Why the Oscars still matter

Kenneth Turan
Los Angeles Times

It happens every year and involves a certain academy and a group of gold-plated statuettes. No, I'm not talking about the Oscars themselves, but rather the question of whether these venerable awards, clocking in at 90 years and counting, are still relevant.

On one level, asking whether something a decade away from a century can continue to matter in a youth-obsessed culture, where something that's lasted four score and 10 years might as well date from the Mesozoic era, is going to be inevitable.

Oscar statuettes that will be presented to winners at an Academy Award presentation are displayed at "Meet the Oscars" in the Times Square Studios on February 12, 2007. (Richard B. Levine/Sipa USA/TNS)

But given the enormous upheavals that are engulfing the movie business — the issues of representation on screen and endemic sexual abuse among them — that query comes up with added ferocity this time around. If, as Gil Scott-Heron predicted, the revolution will not be televised, why worry about the Oscars?

One reason to pay attention, not to be too reductive about it, is that if the Oscars truly were passe, no one would take the time to worry if they still mattered. That the question is asked is partial confirmation of significance.

But much more than that is involved. Paradoxically, for reasons both long term and immediate, the Oscar feels especially of interest and significant this of all years.

For openers, because the Oscars have been around so long they serve as a one-of-a-kind yardstick, an indicator of what the Hollywood community values now and in the past.

The awards don't represent any absolute standard of excellence or quality, and they never have. Rather, they demonstrate the particular taste of a finite group of people at a specific point in time.

The Oscars continue to mean something because they're given by an amalgamation of people from different crafts who work together to make movies. And rather than acting entitled, members take their responsibility seriously, doing the heavy lifting seeing all the nominated films requires.

Although the group's taste is not always mine, what it has to say matters because it's speaking from a place of knowledge and experience, and that continuum is part of what keeps the award relevant. Like few other things in the sensation-a-minute Hollywood universe, the Oscars endure.

Though it has cut into theatrical viewing, the omnipresence of DVD screeners and streaming of contenders, by making it easier for voters to follow their taste into the world of independent, nonstudio film, has turned the Oscars into a more accurate reflection of where we are today.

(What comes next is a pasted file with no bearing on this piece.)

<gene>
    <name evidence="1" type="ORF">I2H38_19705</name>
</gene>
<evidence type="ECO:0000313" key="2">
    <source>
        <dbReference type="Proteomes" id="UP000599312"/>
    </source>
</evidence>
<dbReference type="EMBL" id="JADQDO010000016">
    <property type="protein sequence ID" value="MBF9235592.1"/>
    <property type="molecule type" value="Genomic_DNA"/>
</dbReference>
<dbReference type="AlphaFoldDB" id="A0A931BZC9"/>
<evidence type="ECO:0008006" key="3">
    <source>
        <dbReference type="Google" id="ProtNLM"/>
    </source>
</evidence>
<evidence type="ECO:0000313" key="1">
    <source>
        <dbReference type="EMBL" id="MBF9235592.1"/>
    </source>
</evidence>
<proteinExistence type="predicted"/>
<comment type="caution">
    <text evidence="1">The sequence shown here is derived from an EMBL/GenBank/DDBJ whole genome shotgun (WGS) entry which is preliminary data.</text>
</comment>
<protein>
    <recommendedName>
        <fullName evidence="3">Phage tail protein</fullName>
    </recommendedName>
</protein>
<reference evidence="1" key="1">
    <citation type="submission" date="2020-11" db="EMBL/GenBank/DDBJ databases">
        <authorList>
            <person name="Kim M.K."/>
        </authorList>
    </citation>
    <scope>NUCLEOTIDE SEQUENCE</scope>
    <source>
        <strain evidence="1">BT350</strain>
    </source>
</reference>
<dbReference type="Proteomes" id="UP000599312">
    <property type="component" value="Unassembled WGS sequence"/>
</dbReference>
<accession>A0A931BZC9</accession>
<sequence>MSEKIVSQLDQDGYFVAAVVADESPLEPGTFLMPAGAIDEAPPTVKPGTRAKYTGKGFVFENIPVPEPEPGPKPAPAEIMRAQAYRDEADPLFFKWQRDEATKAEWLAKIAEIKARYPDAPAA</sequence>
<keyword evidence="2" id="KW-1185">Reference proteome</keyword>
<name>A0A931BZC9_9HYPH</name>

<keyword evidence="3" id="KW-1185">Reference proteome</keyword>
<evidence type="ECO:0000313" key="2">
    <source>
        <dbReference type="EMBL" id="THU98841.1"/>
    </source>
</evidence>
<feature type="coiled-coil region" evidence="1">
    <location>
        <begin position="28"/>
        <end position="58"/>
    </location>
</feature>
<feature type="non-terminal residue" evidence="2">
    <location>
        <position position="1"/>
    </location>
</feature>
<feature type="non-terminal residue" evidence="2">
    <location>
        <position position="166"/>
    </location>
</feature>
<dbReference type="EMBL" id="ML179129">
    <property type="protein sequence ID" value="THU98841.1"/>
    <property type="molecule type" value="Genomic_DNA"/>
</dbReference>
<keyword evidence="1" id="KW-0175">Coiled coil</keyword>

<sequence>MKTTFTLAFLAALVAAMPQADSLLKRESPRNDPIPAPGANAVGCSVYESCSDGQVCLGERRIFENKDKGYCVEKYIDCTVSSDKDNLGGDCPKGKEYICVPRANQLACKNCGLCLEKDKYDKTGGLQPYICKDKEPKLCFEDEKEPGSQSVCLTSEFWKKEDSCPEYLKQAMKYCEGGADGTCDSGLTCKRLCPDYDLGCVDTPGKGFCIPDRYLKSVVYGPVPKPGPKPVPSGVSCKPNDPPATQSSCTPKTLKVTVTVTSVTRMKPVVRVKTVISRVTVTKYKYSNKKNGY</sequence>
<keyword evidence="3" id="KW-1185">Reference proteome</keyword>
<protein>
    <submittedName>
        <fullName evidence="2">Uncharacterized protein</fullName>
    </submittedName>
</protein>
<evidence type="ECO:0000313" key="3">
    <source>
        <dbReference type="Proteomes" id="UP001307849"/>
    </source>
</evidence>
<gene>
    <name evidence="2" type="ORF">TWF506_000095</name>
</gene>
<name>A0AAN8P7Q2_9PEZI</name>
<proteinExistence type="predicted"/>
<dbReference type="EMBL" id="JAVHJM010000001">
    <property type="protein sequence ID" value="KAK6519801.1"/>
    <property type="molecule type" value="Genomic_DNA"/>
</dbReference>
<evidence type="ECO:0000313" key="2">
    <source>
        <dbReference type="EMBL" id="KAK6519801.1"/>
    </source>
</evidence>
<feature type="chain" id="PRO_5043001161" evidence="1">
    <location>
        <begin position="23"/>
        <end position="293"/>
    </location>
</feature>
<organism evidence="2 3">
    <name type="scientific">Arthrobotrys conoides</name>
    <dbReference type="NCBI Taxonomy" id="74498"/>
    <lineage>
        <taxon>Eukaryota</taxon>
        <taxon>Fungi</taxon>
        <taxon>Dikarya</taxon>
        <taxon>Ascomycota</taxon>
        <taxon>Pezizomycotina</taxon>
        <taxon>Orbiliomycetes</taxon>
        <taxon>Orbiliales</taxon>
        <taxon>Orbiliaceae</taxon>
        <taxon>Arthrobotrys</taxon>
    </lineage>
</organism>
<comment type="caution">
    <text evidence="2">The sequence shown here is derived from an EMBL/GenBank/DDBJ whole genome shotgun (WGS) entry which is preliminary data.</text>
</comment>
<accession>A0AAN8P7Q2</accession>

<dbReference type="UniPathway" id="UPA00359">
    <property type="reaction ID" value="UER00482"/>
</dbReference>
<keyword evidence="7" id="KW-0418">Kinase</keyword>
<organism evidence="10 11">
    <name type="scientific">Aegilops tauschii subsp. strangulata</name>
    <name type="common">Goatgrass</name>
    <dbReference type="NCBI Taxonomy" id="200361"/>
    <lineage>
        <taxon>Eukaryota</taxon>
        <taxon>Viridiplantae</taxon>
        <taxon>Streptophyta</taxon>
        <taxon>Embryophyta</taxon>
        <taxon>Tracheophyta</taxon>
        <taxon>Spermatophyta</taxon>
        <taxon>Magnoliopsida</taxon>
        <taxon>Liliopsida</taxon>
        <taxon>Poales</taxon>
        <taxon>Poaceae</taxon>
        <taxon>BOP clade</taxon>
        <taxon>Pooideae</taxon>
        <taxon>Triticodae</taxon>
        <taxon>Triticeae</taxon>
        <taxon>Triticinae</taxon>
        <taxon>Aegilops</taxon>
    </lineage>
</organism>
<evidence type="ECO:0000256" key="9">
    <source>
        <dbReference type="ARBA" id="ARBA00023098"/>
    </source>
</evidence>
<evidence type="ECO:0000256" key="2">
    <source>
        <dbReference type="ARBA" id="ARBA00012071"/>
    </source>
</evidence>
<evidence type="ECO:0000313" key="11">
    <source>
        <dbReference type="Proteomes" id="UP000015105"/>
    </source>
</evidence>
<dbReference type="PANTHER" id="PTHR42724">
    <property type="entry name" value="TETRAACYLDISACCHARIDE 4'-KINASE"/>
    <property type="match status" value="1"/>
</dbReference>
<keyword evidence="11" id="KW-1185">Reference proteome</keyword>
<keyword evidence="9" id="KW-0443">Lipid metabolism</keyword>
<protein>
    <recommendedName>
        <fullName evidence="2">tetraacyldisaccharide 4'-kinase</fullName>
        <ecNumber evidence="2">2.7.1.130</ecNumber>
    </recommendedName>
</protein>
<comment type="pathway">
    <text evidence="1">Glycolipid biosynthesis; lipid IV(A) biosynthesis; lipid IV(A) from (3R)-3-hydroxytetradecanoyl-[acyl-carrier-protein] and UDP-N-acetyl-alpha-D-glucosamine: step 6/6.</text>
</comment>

I've also discovered that questions of continued relevance are more of a local concern than they are a global one. In a world where international connection is increasingly essential, that's something worth considering.

As an example, I remember the opportunity I had to interview the Polish director Andrzej Wajda, his country's most significant and politically involved filmmaker, when he won an honorary Oscar in 2000. Wajda was grateful for the award, and he pointedly told me the Polish government planned to put it on public display next to Lech Walesa's Nobel Prize for Peace.

The main reason the Oscars remain relevant is rooted in the controversy over the makeup of the academy and the organization's concerted attempt to rectify the situation. The group didn't just worry, it acted, adding more than 1,400 new members in the past few years.

Having a more representative electorate undoubtedly contributed to this year's nominations. In years past, it is hard to imagine as creature feature-based an item as "The Shape of Water" leading all comers with 13 nominations, or having the thoroughly genre "Get Out" and the scathing "Three Billboards Outside Ebbing, Missouri," gradually emerging as possible upset winners if an upset is in the offing. Having top contenders that are plugged into the zeitgeist has given the Oscars as much relevance as they have ever had in recent years.

Just as I was finishing this piece, I opened an email that underlined the unexpected extent of Oscar interest worldwide.

Holidu.com, a website based in Munich, Germany, that describes itself as "a leading global search engine for vacation rentals," sent out a press release headlined "Oscar-worthy vacations: Stay at Oscar-winners homes," which includes Bette Davis' place in New Hampshire and the L.A. house "where Orson Welles wrote 'Citizen Kane.'" I just might want to try one of those out, and I'll wager I'm not the only one.

On a more ambivalent note, I sometimes think that questions of Oscar relevance are really covert dismissals of the significance of Hollywood and the kind of movies the Oscars are all about, films that often (but not inevitably) have eight- or even nine-figure budgets and unashamedly aim for mainstream acceptance.

In this context I remember hearing Frank Pierson, the Oscar-winning screenwriter of "Dog Day Afternoon," talk about how he and his wife spent the night of Sept. 11, 2001.

Terribly disturbed, as everyone was, by the day's events, Pierson and his wife decided to watch a film at home. They selected "Singin' in the Rain," classic Hollywood entertainment guaranteed to lift your spirits even if you're facing what looks to be Armageddon.

An event that celebrates an art form this powerful, which is finally what the Oscars does, will always have a place in our world.